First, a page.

After an emergency meeting related to the Royals’ announcement Tuesday afternoon, the Crossroads Community Association told The Star that it hadn’t received any notice about the proposal and that it wouldn’t comment on it yet.

“We are taking some time to directly engage with our Crossroads community — whom we represent — before providing further comment,” read a statement sent from the group’s spokesperson, David Johnson.

The group, founded in 2001, added that it will focus on protecting small businesses, security and cleanliness, parking, traffic and “embracing the culture that put the Crossroads community on the map.”

Jane Ehinger, owner of Ehinger Properties, which owns multiple places that lie in the stadium’s footprint, said she hadn’t been contacted by anyone from the Royals or the city prior to Tuesday, and that her firm didn’t intend to advocate or oppose the project until the vote in April.

Unlike Abbott, who started developing Crossroads properties about a decade ago, Ehinger Properties’ presence in the Crossroads stretches back generations. The distinction has been meaningful for creatively inclined businesses it has leased to in the area.

“We aren’t developers and we don’t have debt on our properties,” Ehinger said. “Generally speaking, that allows us to keep our rental rates low enough to allow arts and local businesses to remain in the neighborhood, which has been critical to its identity all these years. What I’m hearing from that community is that putting the stadium in the Crossroads could negatively impact those folks.”

Some types of businesses are likely to fare better than others. Eric Flanagan, owner of King G Bar and Deli, at 500 E. 18th St., expressed mixed feelings. He’s outside the footprint of the stadium and would likely see more bar business on game days.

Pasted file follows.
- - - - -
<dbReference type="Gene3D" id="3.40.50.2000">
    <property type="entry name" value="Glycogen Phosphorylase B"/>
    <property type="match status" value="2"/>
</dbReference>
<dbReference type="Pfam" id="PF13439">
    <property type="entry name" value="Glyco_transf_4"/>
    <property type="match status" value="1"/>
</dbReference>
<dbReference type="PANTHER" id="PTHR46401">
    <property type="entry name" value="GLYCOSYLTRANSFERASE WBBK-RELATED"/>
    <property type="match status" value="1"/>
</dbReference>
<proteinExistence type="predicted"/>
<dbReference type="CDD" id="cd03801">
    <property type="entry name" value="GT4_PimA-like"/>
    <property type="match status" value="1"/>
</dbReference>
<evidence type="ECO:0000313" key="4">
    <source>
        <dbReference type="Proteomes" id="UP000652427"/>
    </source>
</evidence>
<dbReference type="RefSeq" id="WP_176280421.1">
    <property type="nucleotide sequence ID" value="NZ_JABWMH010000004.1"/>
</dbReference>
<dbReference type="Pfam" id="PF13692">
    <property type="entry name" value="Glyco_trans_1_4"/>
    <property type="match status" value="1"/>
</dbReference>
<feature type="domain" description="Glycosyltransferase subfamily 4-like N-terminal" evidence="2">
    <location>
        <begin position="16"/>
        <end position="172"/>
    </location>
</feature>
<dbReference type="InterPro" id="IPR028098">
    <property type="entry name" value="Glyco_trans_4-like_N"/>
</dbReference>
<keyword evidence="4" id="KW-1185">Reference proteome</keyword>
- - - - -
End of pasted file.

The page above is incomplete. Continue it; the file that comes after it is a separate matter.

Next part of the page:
“I’d rather it be in the Crossroads than the East Village, mostly because I assume they would have built an entertainment district next to it, and I wouldn’t have wanted to compete with that,” Flanagan said.

But, he added, “I’m nervous about preserving the feel of the East Crossroads, and I’m worried about some of my neighbors who are in the crosshairs of this deal and would be more negatively affected than I think we would. And I’m nervous because I don’t own my own building, which means I’m beholden to my landlord.” (He leases from Abbott.)

Just because you own property doesn’t mean Tuesday’s announcement was cause for celebration, though. Sarah Hoffman is weeks away from opening Green Dirt on Oak in a 13,000-square-foot space she bought a few years ago at 1601 Oak St. The fine-dining restaurant will have a rooftop deck, an events space and a production facility for Hoffman’s award-winning cheese.

Or, that was the plan. Hoffman’s building lies in the footprint. Now, everything’s up in the air.

“When I talked to people at the city about the proposal, they assured me Oak was a no-go zone,” Hoffman said, meaning the plan wouldn’t require demolition of buildings on the east side of Oak Street. “Then three hours ago, I hear they want to plop their stadium on top of my building. Even if it doesn’t pass, it’s going to be hard to hire for the restaurant in the meantime, because there’s so much uncertainty.”

She said she supported the movement in the neighborhood to fight the proposal and protect local businesses.

“But I don’t know what kind of leverage we have,” Hoffman said. “I suspect not very much.”